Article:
Gold edges lower as China stimulus hopes rekindle risk appetite
By Eileen Soreng (Reuters) - Gold eased slightly on Wednesday, as a recovery in stocks driven by hopes of further stimulus measures from China provided respite to investors concerned about a slowdown in the global economy. Spot gold fell 0.1 percent to $1,284.06 an ounce by 1132 EST (1632 GMT)
By Eileen Soreng
(Reuters) - Gold eased slightly on Wednesday, as a recovery in stocks driven by hopes of further stimulus measures from China provided respite to investors concerned about a slowdown in the global economy.
Spot gold fell 0.1 percent to $1,284.06 an ounce by 1132 EST (1632 GMT). The metal posted its best daily gain in two weeks in the previous session.
U.S. gold futures were unchanged at $1,283.40.
China said it will increase fiscal spending to support its economy this year, helping stock markets recover.
"Gold is being pressured by higher equities and higher treasury yields," said Walter Pehowich, executive vice president of investment services at Dillon Gage Metals.
Also aiding risk sentiment, White House economic adviser Larry Kudlow dismissed a report that suggested a falling out between the United States and China over trade.
However, "this is a temporary pullback (for gold)," Pehowich said, adding that Washington's demand for Meng Wanzhou, chief financial officer at Chinese information technology firm Huawei, to be extradited to the United States served as a strong impediment to trade talks, which if they collapse, could weigh on equities.
Reflecting investor appetite for gold, holdings of SPDR Gold, the largest gold-based ETF, was at its highest since June 2018.
"We have seen demand for exchange-traded funds (ETFs) continue to pick up despite the strong recovery in stocks this month. This indicates the market does not believe we are out of the woods just yet and that growth worries remain," said Saxo Bank analyst Ole Hansen.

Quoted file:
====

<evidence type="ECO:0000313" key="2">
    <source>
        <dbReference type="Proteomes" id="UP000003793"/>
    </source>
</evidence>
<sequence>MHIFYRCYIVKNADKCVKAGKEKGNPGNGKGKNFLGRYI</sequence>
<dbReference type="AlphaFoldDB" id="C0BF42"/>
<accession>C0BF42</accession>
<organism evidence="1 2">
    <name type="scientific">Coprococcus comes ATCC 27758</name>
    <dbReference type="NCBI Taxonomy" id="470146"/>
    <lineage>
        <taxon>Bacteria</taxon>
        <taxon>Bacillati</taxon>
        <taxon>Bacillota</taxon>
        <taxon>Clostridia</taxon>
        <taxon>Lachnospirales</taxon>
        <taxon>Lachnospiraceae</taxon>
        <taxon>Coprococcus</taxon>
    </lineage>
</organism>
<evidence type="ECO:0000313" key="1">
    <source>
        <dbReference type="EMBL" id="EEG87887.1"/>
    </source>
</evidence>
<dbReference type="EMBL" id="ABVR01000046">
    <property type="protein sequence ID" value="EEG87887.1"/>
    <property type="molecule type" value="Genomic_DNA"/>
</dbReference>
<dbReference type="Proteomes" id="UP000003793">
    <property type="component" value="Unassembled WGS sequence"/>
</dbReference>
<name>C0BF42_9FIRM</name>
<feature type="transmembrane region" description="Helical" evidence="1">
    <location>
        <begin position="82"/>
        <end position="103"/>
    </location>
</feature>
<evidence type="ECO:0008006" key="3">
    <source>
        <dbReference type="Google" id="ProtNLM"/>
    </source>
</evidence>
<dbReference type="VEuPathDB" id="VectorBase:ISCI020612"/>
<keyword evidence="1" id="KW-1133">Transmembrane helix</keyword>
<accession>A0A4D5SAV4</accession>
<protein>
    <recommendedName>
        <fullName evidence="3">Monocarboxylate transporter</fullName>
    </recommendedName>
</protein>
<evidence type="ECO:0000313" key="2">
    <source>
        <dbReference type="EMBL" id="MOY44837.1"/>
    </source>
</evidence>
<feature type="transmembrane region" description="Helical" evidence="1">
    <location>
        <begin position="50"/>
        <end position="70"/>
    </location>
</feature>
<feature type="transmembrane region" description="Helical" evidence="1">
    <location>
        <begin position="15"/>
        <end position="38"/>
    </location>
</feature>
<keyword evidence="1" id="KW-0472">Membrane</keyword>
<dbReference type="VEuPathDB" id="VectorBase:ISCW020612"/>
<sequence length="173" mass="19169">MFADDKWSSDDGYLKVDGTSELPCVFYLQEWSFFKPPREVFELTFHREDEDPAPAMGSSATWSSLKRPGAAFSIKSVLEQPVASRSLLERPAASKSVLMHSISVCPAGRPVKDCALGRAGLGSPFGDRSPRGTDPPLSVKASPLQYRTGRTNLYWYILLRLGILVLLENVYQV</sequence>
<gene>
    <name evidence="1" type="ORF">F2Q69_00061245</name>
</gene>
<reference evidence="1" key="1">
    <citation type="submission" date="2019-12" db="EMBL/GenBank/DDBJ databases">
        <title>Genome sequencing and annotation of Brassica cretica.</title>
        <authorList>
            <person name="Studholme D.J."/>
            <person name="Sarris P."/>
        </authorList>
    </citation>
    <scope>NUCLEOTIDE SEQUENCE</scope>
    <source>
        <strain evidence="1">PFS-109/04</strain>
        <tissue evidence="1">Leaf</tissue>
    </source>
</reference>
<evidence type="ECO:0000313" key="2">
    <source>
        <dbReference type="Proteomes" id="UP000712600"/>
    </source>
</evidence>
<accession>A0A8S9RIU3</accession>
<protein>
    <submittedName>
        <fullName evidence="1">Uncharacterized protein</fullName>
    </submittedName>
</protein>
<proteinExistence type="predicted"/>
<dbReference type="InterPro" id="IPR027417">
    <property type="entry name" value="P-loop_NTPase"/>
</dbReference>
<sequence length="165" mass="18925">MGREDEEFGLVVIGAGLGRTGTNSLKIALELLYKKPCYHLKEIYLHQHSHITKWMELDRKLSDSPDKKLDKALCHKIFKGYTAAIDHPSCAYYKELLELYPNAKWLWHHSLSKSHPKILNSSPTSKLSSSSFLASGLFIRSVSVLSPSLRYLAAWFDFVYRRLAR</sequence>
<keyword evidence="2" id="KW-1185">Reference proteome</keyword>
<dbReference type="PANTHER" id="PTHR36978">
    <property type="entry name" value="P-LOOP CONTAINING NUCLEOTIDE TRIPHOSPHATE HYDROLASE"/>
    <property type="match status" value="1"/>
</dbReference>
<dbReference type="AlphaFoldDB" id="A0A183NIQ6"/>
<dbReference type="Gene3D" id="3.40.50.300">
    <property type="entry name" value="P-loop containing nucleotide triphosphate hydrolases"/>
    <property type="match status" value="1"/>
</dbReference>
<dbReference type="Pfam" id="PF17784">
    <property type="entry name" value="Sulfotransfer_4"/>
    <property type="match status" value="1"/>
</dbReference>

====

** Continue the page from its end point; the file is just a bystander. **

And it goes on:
Renewed fears about a slowdown, exacerbated by economic data from the United States and Japan and the International Monetary Fund's latest downgrade to global growth projections, had sapped appetite for risky assets.
However, gold now competes with the dollar in a bid to become investors' primary choice as a safe investment, analysts said.
"Notwithstanding the myriad of risks in the world economy… gold isn't quite winning favour as a risk hedge as it normally does probably because the dollar is doing a lot of heavy lifting in that regard," said Mitsubishi analyst Jonathan Butler.
Currency traders' attention now shifts to the European Central Bank, which meets on Thursday where market watchers expect it to acknowledge growing threats to the euro zone economy.
The outlook for gold will also be dependent on the U.S. Federal Reserve. A number of Fed policymakers recently have said the central bank can be 'patient' in deciding on rate hikes this year.
Gold tends to gain on expectations of lower interest rates, which reduce the opportunity cost of holding non-yielding bullion.
Meanwhile, palladium, which hit a record high of $1,434.50 an ounce last week on low inventories and rising demand, was unchanged at $1,345.00 per ounce.
Silver was up 0.1 percent $15.34 an ounce, while platinum remained steady at $788.
(Reporting by Eileen Soreng and Arijit Bose in Bengaluru; Editing by Andrea Ricci)
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